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TherapySpark

Strength Testing: Manual Muscle Testing and Dynamometry

Let’s talk about strength testing! Measuring isometric strength is one of the first assessments we perform on a patient or injured athlete. This process is performed daily in almost any rehabilitation setting, including Physicians’ offices. Strength testing is a vital part of our job and the services we provide to our patients and referral sources.

We have two options for measurement: manual or with instruments. Manual Muscle Testing (MMT) is appropriate for some cases, but it’s generally less sensitive and less specific1. Objective measurement with instruments brings greater validity and reliability to your test. In this article we’ll analyze five methods of measuring strength, including MMT and dynamometry. First, let’s start with a history of manual measurement.

History of MMT

Manual Muscle Testing measures the maximum force a muscle or muscle group can produce. This type of evaluation likely began centuries ago in China. However, the Royal Central Institute of Gymnastics in Sweden formed the first school devoted to studying manual therapy, physical therapy, massage, and medical gymnastics in 1860.2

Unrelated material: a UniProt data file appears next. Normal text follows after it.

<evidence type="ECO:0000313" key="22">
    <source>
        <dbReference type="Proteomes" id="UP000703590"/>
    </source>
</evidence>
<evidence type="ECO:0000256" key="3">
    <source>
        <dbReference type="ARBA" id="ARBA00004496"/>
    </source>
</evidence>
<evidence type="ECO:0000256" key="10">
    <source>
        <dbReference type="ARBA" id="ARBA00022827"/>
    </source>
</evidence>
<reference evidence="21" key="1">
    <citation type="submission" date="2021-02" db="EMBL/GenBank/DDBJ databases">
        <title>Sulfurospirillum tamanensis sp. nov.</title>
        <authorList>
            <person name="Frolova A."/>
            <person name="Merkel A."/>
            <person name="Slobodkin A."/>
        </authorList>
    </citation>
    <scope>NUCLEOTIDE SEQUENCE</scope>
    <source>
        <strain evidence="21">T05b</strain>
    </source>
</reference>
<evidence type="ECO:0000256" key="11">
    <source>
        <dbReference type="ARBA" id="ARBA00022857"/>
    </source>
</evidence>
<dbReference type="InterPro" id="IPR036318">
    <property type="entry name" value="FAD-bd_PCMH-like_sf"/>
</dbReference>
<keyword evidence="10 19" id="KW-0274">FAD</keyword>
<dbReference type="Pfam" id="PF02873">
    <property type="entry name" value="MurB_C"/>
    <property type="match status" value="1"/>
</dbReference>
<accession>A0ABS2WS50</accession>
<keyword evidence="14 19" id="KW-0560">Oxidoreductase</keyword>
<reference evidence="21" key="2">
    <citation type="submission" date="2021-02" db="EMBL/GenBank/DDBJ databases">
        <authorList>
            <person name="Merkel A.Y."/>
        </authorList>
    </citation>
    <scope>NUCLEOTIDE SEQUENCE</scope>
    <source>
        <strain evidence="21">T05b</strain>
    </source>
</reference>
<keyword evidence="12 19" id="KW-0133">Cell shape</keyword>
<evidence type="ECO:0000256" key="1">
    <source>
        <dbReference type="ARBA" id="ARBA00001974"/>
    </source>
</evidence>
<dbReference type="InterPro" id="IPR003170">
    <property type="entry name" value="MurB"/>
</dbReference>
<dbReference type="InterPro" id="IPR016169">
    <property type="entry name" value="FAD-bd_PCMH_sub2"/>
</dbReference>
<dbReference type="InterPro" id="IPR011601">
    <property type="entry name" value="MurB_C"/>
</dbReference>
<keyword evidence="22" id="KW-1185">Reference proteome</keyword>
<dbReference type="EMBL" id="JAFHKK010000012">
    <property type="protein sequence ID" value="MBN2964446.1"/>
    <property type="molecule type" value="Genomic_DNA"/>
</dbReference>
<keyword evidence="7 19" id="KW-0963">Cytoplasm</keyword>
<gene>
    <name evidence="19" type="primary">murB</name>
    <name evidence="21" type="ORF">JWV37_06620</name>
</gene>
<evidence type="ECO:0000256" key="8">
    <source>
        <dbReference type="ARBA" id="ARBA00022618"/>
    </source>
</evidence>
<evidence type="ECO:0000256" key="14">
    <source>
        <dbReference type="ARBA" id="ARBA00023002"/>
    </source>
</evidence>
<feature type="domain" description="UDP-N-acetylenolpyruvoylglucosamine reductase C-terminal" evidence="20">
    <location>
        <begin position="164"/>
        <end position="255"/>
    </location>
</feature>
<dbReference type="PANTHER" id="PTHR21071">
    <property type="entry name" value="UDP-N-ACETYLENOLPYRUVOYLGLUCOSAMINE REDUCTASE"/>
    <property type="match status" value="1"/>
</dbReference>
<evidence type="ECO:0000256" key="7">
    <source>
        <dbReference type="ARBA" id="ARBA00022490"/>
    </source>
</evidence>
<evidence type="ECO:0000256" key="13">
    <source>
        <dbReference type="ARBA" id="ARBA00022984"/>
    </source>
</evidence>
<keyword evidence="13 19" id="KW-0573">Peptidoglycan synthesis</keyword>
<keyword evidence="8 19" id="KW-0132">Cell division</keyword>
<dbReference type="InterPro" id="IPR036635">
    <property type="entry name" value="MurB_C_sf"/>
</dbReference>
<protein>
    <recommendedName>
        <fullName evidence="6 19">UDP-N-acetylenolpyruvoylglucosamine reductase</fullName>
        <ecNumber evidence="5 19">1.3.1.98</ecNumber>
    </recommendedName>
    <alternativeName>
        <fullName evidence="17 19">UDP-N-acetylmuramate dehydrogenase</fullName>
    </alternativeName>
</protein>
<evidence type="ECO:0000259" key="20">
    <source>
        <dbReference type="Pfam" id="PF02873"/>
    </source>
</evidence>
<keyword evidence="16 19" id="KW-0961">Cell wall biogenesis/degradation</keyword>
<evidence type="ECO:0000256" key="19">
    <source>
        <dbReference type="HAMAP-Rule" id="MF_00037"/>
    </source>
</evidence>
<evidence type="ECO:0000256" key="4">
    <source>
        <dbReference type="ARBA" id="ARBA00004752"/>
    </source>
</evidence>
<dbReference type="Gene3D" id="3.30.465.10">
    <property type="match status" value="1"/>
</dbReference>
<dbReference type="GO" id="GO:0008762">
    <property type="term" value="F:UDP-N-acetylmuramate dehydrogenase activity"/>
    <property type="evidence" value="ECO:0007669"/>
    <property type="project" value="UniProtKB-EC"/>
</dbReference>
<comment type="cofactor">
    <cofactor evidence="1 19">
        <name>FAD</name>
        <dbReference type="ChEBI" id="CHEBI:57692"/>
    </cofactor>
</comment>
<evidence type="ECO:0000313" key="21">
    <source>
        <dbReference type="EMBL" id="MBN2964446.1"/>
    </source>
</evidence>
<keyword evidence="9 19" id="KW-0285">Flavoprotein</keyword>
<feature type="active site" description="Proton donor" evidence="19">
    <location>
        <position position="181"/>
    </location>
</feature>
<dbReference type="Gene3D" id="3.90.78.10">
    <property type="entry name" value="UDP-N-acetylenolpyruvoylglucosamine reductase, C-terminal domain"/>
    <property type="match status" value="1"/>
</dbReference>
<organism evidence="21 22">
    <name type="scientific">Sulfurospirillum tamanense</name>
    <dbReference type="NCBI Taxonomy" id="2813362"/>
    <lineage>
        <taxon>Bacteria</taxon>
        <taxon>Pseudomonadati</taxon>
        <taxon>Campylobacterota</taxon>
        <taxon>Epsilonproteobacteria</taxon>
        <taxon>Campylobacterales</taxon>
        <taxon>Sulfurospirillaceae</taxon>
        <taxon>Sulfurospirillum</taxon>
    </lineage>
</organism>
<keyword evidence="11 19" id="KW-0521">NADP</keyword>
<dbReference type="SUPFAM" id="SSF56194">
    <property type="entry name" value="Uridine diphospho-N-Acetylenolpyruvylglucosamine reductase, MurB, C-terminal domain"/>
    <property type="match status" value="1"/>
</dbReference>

This early group produced important research and literature that paved the way for today’s clinical practice. For example, American Physician Dr. George H. Taylor published “Exposition of the Swedish Movement-Cure” in 1860, a key precursor to work by Harvard’s Dr. Robert Lovett in the early 1910s. Further studies and books by Physical Therapists Henry and Florence Kendall (founding member of APTA in Maryland), Catherine Worthingham, Lucille Daniels, and Marian Williams form the basis of today’s MMT techniques2.

Performing MMT

Manual Muscle Testing is best in the prone and supine positions, but you can also do it with the patient seated or standing. Typically, you won’t use any strapping that would minimize contributory muscle activation. MMT can help isolate and identify the injured muscle. It can also help determine whether there is a neurological impairment from injury, aging, or another factor.

Make or break MMT

Two types of MMT are the ‘make’ and ‘break’ tests. The make test assesses the full maximum voluntary isometric contraction they can produce. In a purely manual test, the patient pushes against your body, usually your hands. Without a dynamometer, the clinician estimates the amount of force and compares it bilaterally. The key to this test is that the clinician is stronger than the patient3.